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Franklin County officials detail changing face of crime

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MALONE - Franklin County’s top prosecutor says violent crime rates in the county dropped over the past decade during a presentation on the changing nature of crime in the region given by area law enforcement officials to the Malone Rotary Club.

Although some at the meeting believed things are getting worse, District Attorney Derek Champagne said reality is the exact opposite – Franklin County was the 14th most violent in New York state in 2001 and in 2011 had slid to the 46th most violent.

“Or to put it in more positive terms, the 16th safest,” he added.

Mr. Champagne explained that in that time period law enforcement agencies teamed up and targeted what he referred to as “the 20 people that [were] easily causing 80 percent of the crime.” He said the idea was modeled after an approach that New York City officials had taken in previous years.

In addition to police efforts, he said he feels the 900 jobs the Akwesasne Mohawk Casino brought to the area has helped steer some away from criminal behavior.

“Eight or 10 years ago it wasn’t a big deal to have three or four kidnappings and three or four [drug-related robberies] ... per year,” according to Mr. Champagne. “People who are working commit less crime.”

As far as homicides go, Franklin County is about on par with the national average, Mr. Champagne said. He explained that nationwide about one homicide takes place annual for about every 50,000 people.

“Franklin County has a population of 50,000,” he said.

On the drug front, Mr. Champagne, Malone Village Police Chief Christopher Premo and state police Sgt. Audra Parent, Malone station commander, all said the area has seen an influx of prescription painkillers and heroin.

“Cocaine used to be very prevalent. Now [heroin]’s replaced it,” Mr. Champagne said.

Chief Premo said he believes the shift is because heroin is a cheaper alternative, albeit far more addictive. He pointed to a case where a man recently presented himself at Alice Hyde Medical Center with what he claimed was a dog bite on his arm, but it was actually a spot where he had been shooting heroin into the same vein over and over again and became infected.

Mr. Champagne said most of the heroin is brought to the area by people from other places, such as Syracuse, Albany, and New York City and sold for more than twice the profit. He believes they became enticed after the Rockefeller Laws were repealed in 2009 – a dealer bringing drugs for sale across the state could have faced up to 25 years in prison, the new statutes call for a maximum of 9 years.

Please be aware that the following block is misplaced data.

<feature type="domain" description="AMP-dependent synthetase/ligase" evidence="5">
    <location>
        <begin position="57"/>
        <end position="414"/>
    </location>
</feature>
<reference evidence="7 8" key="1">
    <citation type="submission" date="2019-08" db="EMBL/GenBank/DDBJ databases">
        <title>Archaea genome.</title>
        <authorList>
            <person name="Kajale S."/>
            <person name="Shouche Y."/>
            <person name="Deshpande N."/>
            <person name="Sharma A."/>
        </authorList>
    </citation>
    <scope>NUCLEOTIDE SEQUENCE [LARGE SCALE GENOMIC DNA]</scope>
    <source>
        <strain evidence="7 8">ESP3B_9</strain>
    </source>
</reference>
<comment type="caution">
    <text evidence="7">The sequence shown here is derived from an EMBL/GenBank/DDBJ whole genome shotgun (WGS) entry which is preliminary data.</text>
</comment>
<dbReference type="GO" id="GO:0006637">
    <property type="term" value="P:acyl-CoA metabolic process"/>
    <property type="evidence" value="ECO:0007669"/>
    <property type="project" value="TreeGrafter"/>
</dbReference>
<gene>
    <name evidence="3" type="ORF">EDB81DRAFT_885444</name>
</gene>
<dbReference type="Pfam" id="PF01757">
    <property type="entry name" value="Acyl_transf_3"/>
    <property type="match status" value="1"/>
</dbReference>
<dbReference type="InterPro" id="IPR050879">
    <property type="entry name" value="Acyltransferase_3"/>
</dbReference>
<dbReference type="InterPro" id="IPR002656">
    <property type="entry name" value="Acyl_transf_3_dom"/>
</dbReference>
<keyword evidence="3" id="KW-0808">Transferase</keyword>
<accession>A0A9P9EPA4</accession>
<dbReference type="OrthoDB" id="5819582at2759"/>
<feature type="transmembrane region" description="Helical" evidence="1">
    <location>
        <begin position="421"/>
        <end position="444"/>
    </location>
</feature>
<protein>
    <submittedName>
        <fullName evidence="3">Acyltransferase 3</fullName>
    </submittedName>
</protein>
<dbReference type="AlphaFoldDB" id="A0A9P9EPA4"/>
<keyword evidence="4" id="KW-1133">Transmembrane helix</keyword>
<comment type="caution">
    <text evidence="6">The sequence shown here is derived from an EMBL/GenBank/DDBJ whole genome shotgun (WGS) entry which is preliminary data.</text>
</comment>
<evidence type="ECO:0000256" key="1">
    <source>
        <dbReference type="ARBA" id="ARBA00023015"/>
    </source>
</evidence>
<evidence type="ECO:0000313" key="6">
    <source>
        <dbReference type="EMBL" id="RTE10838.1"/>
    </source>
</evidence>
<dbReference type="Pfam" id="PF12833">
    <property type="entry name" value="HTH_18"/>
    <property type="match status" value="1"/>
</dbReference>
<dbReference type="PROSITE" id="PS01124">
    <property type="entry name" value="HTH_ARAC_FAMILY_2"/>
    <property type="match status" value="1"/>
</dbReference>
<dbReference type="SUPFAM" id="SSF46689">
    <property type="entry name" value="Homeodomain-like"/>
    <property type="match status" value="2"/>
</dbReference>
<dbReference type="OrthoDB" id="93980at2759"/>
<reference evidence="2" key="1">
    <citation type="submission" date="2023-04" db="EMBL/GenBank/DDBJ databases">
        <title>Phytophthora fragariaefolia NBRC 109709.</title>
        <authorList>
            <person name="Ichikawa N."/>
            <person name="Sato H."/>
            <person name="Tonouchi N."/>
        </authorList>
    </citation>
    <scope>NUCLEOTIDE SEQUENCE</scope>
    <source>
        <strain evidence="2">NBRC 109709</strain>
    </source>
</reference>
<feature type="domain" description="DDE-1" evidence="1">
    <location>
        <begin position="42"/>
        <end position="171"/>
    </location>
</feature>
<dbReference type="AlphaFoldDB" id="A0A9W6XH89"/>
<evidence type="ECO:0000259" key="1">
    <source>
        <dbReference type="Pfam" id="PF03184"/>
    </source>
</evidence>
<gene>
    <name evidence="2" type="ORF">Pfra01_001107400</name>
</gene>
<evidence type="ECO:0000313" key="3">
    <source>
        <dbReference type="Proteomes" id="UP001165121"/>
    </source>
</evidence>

Methamphetamine cases have seen a dramatic rise in neighboring Clinton County, but Franklin County has thus far only encountered “sporadic incidents” involving the drug, Mr. Champagne said. He believes the reason for the number of incidents on the other side of the county line is because one individual came from the south, where the drug is prevalent, and brought with him knowledge of meth-making.

“That person taught 10 people and those people taught 10 people,” Mr. Champagne said, adding that area law enforcement officials are taking “proactive measures” to ensure the drug does not take off in Franklin County.

Alongside lower violent crime rates and higher instances of heroin are increased mental health cases, where an offender is not suited for incarceration but should not be released back into society.

Mr. Champagne cited the 2010 case of Michael Nelson, who barricaded himself inside a camp in Brandon and got into a lengthy armed stand-off with state troopers.

“He was shooting at state police while he was on the phone with state police asking when they were going to get there because he was surrounded by the Spanish Armada,” Mr. Champagne said, who noted that Nelson had not been taking his prescribed medication.

Sheriff Kevin Mulverhill said the increase in mental health cases could be attributed to better evaluations when an individual gets to the county jail.

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